Tim Lincecum calls emotional return to Oracle Park 'spine-tingling'

Tim Lincecum calls emotional return to Oracle Park 'spine-tingling'

SAN FRANCISCO -- Tim Lincecum tried to recreate a defining image from his time with Buster Posey. Back at Oracle Park for the first time in four years, the former Giants ace attempted to sneak up on Posey and initiate a Buster Hug.

"I was trying to be poetic there," Lincecum said, smiling. 

But as Lincecum looked up at the crowd of nearly 100 current and former Giants, he lost Posey. Nobody lost Lincecum, though. On Bruce Bochy's final day, Giants fans finally got their chance to show their appreciation for the most popular player of the Bochy era. 

Lincecum is famously private, but he knew he wanted to be here for Bochy. He was the last player to walk through the center field gate and got the loudest ovation of the day before walking toward the plate with members of the 2014 championship team. An hour later, Lincecum stood near the mound where he had so many awe-inspiring moments and said the ovation was "spine-tingling" and "surreal."

"I wasn't prepared for that. It was really cool. It was like going back in time," he said. "It was very fun, it was really fun to see everybody. It was like going back in a time machine and you almost wish that you're out there playing again. It is what it is and time goes on, but it was really nice."

There were dozens of former players who showed up to honor Bochy, from longtime Giants like Ryan Vogelsong, Javier Lopez and Gregor Blanco, to guys like Marco Scutaro and Edgar Renteria, who were shining stars in championship runs. 

But No. 55 has always been different. As of Sunday morning, even some longtime Giants employees weren't sure if they would see Lincecum. But he watched the game from a suite and then surprised the fans and Bochy, who said seeing Lincecum put him over the edge emotionally. After the ceremony, the two spent a long time talking together on the field. 

Asked what he remembers most about Bochy, Lincecum smiled and immediately jumped into a long story. 

"I think it was in 2012, when I was struggling. It was in Miami and Sabes and him brought me in to check and see how I was doing," Lincecum said. "I think I gave up like five in the fourth inning and I was doing pretty well up to that point, but I was going through a really hard year that year. He just kind of lifted me up and got me to believe in myself again. You know how emotional I get -- I can get down on myself, and it turns into almost like a hurricane or wave that you can't get out of your own way of. 

"When I talked to him and Sabes, the belief that they had in me definitely pushed me to just want to be out there more. It wasn't about going out there every day and just like leaving it out on the field. They knew who I was and I was an emotional player and I was going to be that guy and they wanted me to continue being that guy."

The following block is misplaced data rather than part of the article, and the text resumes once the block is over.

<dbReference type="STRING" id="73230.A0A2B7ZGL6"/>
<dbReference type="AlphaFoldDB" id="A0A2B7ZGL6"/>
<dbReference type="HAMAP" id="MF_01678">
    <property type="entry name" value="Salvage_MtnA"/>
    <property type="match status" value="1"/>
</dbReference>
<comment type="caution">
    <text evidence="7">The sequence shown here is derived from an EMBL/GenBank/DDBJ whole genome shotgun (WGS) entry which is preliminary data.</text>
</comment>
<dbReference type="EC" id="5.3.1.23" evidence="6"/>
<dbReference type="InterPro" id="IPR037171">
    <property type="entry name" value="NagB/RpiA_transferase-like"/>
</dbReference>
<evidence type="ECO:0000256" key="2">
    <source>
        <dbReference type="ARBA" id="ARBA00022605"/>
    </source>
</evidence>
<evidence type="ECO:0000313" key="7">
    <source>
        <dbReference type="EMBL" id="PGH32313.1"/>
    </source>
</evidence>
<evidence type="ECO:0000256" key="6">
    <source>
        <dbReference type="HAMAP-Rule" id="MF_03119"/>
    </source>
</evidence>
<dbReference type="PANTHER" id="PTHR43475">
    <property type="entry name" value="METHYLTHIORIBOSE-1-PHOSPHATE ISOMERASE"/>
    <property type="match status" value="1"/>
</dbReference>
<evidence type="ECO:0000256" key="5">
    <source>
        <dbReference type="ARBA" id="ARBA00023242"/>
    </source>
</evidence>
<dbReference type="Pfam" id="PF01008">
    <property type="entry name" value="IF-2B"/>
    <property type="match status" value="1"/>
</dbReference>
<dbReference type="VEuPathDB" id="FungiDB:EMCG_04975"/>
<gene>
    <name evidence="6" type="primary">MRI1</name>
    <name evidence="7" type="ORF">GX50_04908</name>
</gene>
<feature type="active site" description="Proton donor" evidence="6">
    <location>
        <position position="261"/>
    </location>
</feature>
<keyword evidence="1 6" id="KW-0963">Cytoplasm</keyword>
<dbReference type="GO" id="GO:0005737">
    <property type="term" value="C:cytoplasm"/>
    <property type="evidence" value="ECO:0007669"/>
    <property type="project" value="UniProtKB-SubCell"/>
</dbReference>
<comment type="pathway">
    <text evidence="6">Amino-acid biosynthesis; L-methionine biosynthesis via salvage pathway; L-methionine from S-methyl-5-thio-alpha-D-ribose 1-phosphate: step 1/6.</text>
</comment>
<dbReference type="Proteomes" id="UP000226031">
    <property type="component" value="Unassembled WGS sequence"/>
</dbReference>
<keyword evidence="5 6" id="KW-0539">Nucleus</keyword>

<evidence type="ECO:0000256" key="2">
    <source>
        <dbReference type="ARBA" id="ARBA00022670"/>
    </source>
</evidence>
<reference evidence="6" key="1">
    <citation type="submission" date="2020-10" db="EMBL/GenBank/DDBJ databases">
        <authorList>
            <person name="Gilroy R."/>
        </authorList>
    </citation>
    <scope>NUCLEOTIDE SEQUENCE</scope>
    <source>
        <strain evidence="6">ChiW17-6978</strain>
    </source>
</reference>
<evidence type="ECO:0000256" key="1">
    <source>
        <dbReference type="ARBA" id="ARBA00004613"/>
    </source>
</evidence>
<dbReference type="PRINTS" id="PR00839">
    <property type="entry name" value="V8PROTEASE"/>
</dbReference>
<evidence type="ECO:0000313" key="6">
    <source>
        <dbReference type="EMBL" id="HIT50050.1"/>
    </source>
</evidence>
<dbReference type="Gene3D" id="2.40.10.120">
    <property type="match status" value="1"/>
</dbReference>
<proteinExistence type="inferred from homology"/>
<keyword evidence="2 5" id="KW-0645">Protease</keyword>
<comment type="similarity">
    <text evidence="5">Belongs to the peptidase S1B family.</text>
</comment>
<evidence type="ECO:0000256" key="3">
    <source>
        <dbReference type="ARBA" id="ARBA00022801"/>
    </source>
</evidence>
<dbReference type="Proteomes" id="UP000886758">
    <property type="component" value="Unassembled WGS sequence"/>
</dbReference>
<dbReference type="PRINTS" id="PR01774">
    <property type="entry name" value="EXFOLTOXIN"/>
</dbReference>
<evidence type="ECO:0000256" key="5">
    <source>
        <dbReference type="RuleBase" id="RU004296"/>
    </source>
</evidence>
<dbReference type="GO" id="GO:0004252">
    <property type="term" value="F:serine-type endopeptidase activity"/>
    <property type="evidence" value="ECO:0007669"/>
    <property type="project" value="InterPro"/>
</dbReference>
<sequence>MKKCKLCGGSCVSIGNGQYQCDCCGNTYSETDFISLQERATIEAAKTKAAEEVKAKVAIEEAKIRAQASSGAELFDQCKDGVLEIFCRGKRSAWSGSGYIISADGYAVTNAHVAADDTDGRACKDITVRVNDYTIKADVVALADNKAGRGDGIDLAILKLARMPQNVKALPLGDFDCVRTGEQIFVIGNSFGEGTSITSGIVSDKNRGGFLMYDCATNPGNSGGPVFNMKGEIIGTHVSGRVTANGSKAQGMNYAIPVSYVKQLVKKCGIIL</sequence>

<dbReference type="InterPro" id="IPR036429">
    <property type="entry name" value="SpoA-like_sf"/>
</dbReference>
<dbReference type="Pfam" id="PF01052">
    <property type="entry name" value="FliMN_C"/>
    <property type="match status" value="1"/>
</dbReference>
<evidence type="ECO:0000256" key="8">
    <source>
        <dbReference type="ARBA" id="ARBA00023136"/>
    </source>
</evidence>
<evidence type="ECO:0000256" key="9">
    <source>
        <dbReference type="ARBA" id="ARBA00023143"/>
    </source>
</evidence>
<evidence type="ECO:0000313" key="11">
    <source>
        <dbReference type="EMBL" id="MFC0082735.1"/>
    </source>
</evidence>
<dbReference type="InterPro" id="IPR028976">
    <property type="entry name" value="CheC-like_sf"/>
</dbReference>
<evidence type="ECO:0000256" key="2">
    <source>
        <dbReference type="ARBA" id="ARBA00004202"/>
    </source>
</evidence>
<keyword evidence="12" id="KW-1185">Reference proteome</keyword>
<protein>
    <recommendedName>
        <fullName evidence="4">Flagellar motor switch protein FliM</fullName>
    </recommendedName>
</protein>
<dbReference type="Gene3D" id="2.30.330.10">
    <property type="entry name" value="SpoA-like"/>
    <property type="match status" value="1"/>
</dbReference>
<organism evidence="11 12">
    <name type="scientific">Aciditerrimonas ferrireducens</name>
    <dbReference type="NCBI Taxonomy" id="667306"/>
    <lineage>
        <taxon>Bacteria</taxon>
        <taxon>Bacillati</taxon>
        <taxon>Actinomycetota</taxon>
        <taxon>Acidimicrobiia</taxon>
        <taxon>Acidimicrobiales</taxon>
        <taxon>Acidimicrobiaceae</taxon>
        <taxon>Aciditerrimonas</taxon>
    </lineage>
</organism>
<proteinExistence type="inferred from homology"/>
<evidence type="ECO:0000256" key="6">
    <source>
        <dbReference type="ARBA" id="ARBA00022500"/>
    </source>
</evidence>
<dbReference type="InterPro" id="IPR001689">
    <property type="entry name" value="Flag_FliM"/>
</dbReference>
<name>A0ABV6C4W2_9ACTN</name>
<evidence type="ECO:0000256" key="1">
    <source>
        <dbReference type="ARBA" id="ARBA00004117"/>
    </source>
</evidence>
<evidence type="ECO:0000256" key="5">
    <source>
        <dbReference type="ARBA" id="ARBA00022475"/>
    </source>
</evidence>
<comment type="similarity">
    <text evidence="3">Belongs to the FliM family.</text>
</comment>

Bochy always believed in Lincecum and that has stuck with the right-hander over the years. It's why he jumped back into the public eye Sunday, a backwards hat covering his blonde-tipped hair and a long-sleeved shirt tied around his waist. For a moment, it was like nothing had ever changed. 

Lincecum said he hopes to take part in something like this again. A few feet away, Larry Baer stood smiling. He reminded Lincecum that next year is the 10th anniversary of the first of three titles.

[RELATED: Read Bochy's entire farewell speech]

The Giants will be celebrating that one, too, and they would love for Lincecum to be here again. On Sunday, he looked like a man who was very happy to see so many old friends. 

"It's very emotional, man," he said. "I'm sad and happy. I'm really happy to see everybody but it's sad that that's it. I'd imagine people will find a way to get back together and make something like this happen again, but it's really hard to recreate what just happened."

Why Farhan Zaidi is shrugging off Giants', Gabe Kapler's early hiccups

Why Farhan Zaidi is shrugging off Giants', Gabe Kapler's early hiccups

The Giants have dropped five of their last six games after losing the series opener to the Los Angeles Dodgers on Friday night. They've committed several more errors than games played, and are the only team in the league without a quality start to this point.

Often times, it hasn't been pretty. Though San Francisco had been a pleasant surprise record-wise prior to the current road trip, the reality of the situation is that the Giants don't have a roster that you would confuse with the typical contender.

Gabe Kapler has had some slip-ups, but as president of baseball operations Farhan Zaidi explained to 95.7 The Game's "Damon, Ratto and Kolsky" on Wednesday, he isn't concerned about his manager.

"He has a challenging job right now," Zaidi said, "because ... this is a lineup, a roster, a pitching staff that sort of needs to be managed pretty actively. We don't have five workhorses in the rotation who are going to throw seven innings where you just hand the ball to your setup man and your closer. He's obviously having to mix and match a lot on the pitching side, on the position player side we're trying to use the entire roster. We're platooning some, that means pinch-hitting some.